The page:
“Law school is quite easy. It’s like a stroll in the park, but Jurassic Park.”
This is one of my favorite lines in the late Senator Miriam Defensor Santiago’s book Stupid is Forever. I took this line as a joke – a mere exaggeration of law school. But after I entered law school, I was proven wrong.
It was definitely no ordinary walk in the park.
A typical law student has 18-20 units (or 7-9 subjects) per semester. One unit is equivalent to one hour of class; It means that a regular law student has to come to class at least 18 hours per week.
That’s at least 18 hours of having to come to class fully prepared for recitation; And the hours involving all the hard work and preparations go well beyond those hours. To prepare for a class recitation in the form of Socratic Method of question-and-answer, a law student needs to read the assigned cases (Supreme Court decisions), commentaries and annotations and codal provisions. Basically, a law student has to read a lot to survive law school.
While these hardships have taught me about law and current jurisprudence, they’ve given me valuable life lessons as well.
1. Delayed Gratification
I’ve had to delay my current life’s pleasures to keep up with law school – missing out on Friday nightlife, weekend getaways, spontaneous barkada trips, and family gatherings. Time for family and friends was replaced with study hours.
It may be difficult to study while my family and friends are out having fun, but I know that I have to delay satisfaction in certain areas of my life such as travelling and socializing so I can thrive and excel more in law school.
2. Learn to manage time
As a law student, I have to juggle my time to study around 7-9 subjects per semester. Each subject has its own load of assignments – studying concepts, and reading cases and codal provisions.
I always believe that each subject is important, regardless of the number of units, because it can affect my CGPA (Cumulative Grade Point Average). Hence, I allot study hours per subject before I go to class.
Different law students have different study habits – some cram studying, others have planned study sessions. As for me, I plan my week on a weekend so I can have enough time to study all the subjects and finish all assignments. What works for me might not work for other law students. Each law student has his or her own style; what is important is to manage your own time to comply with the demands of law school.
3. Create solid friendships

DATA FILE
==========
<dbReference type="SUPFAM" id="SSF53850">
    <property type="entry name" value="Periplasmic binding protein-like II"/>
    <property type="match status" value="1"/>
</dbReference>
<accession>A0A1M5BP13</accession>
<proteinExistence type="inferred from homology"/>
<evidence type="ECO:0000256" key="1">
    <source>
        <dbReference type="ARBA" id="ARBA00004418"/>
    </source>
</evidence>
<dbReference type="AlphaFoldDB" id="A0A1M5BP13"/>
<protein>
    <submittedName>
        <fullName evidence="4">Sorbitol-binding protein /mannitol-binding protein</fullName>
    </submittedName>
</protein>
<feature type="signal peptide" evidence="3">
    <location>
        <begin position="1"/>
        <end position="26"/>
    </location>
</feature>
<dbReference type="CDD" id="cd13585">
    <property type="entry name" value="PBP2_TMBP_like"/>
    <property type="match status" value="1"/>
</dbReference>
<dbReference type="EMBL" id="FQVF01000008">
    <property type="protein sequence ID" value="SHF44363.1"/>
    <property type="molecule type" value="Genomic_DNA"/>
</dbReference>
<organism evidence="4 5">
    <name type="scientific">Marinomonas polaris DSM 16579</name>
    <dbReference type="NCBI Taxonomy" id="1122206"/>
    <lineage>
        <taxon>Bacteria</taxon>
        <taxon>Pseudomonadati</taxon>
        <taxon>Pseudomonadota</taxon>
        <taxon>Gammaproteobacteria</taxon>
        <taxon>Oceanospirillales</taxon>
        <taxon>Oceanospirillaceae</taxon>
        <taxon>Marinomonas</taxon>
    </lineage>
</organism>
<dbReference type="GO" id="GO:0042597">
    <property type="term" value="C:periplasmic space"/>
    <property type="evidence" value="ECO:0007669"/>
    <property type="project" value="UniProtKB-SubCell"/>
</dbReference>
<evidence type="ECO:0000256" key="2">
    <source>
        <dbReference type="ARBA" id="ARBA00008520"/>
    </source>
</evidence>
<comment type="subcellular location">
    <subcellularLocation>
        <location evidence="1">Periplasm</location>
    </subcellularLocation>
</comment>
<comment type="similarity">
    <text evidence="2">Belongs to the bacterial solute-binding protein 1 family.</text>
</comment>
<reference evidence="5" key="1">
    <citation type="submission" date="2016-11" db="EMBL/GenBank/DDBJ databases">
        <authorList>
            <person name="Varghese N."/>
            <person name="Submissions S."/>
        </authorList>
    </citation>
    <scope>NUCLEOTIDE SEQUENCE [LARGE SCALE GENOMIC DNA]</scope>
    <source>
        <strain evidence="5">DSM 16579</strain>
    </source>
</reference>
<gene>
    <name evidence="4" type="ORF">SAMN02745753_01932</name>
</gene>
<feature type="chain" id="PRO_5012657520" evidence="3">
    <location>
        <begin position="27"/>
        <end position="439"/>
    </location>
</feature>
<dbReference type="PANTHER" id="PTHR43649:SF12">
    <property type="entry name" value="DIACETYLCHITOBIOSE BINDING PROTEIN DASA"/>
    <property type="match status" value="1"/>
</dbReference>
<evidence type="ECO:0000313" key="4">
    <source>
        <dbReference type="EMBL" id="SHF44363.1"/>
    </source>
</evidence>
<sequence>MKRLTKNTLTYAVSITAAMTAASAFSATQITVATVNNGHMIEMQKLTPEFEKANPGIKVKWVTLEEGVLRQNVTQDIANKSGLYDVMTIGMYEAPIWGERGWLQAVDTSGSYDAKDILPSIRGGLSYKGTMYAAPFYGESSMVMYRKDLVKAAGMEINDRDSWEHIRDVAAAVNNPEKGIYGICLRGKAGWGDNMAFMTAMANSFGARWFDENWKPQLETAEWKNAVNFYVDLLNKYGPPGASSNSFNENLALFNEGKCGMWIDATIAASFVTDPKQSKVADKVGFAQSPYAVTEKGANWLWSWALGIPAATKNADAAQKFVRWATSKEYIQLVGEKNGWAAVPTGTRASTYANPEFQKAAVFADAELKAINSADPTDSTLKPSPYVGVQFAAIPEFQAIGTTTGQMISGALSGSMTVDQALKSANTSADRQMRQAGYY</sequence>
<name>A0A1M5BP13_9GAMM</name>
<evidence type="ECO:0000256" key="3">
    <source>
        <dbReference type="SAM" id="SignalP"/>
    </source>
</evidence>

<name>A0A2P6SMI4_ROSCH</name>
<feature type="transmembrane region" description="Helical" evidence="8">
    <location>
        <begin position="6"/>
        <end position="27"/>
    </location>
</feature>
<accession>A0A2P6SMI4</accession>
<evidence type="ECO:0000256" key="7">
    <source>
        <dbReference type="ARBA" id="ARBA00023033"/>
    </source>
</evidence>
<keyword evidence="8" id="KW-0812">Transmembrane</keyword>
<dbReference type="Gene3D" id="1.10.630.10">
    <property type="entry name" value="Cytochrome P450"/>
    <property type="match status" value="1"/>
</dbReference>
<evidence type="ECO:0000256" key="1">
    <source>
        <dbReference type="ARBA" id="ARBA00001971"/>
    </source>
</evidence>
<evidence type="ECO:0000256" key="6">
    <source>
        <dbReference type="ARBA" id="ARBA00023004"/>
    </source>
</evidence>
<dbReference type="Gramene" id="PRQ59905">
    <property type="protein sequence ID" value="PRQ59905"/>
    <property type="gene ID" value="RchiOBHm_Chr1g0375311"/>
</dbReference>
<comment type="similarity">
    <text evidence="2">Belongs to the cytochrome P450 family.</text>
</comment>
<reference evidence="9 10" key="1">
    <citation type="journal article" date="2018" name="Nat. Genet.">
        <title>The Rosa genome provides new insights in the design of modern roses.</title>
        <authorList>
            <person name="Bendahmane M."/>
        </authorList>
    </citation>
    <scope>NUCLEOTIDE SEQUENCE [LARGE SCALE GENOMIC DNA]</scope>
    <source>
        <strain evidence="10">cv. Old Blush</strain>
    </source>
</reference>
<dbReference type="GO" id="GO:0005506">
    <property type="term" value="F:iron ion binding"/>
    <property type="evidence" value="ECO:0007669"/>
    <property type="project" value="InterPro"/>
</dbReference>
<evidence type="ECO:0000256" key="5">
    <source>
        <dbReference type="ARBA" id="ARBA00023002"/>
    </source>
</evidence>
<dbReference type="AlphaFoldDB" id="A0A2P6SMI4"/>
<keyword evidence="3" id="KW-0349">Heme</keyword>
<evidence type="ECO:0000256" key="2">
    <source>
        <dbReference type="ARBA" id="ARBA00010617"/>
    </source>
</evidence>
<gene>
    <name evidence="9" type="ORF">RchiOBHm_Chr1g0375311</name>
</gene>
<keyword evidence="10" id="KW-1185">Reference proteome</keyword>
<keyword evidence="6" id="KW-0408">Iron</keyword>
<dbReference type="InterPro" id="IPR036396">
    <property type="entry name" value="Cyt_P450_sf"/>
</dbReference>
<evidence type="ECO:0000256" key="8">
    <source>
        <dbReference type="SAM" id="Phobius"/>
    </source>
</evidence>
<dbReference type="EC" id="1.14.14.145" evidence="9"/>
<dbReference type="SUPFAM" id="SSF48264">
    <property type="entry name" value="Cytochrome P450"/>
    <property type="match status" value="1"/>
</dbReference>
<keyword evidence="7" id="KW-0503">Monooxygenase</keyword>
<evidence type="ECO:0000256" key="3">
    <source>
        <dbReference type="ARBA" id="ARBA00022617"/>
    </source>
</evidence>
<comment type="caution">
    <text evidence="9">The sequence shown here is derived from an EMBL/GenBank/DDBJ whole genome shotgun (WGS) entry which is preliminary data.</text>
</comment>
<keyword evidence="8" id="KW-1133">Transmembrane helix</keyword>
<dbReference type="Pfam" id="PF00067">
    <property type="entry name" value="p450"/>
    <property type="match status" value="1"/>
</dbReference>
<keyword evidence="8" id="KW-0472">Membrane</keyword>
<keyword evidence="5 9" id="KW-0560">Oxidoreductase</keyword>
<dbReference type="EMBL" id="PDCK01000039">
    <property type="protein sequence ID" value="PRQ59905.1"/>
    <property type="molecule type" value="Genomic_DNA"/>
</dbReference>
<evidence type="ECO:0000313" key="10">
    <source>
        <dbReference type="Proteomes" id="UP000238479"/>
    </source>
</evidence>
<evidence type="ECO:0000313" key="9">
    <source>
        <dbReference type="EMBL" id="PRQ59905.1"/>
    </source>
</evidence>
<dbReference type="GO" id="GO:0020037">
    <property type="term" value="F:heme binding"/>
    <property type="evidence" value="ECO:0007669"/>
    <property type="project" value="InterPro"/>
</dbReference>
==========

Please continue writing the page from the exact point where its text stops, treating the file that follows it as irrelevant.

Law school could be stressful and hard without friends to support and understand the difficulties you are going through. People in law school could either lift you up or pull you down, so it is important to establish friendships that will bring out the best in you.
My friends serve as my support system and study buddies in law school. We help each other in school-related requirements, lift each other up during difficult times, and celebrate each other’s successes. And my friendship with my law school barkada goes beyond the confines of our school campus. We hang out and have fun during our free time and create memories beyond books and cases.
4. Have a life outside law school.
Every law student needs a sanity break. It is tiring to surround yourself with all the cases and books. So, it is important to make school – life balance a priority for your mental health and to find inspiration to keep you going.
At the end of every week, I make sure that I go out, have dinner and spend quality time with my loved ones. Other than this, I make sure not to miss special family gatherings like my parents’ birthdays and anniversary. Spending time with them energizes me to study hard again for another week of war in law school.
5. Never Give Up.
One of my law school mantras is “Laban lang.”
I was once called to recite during the first day of class. Surprised there was a recitation that soon, I was not able to answer the question correctly, and I was asked by my professor to sit down.
I had to cry it out, and told myself, “babawi ako.” I know that there will be several chances to recite again and prove myself to the professor.
Another difficult moment was when I failed a midterm exam in a major subject. I was heartbroken and I cried a lot. But, I had to pull myself together and remind myself that I can make up for it in the final exam and pass the subject.
Each law student has his or her own downfall in law school. But, one must be reminded that for every downfall, one must learn not to give up. When the semester is not yet over, one always has the chance to redeem oneself. I like to say, “Habang may finals, may pag-asa.”
I believe that it is God’s calling for me to become a lawyer. When it seems impossible and overwhelming to read through all the readings and pass the exams, having faith in God gives me the strength to continue and study hard.
Ultimately, law school has taught me one great life lesson – sacrifice.
I need to sacrifice and study hard for four years and pass the bar exams to achieve my dream. I always believe that all my sacrifices would be worth it when I get that coveted “Atty” attached to my name and bring pride and honor to my parents. More than just getting the title, I always believe that being a lawyer is my bridge between personal and social fulfillment.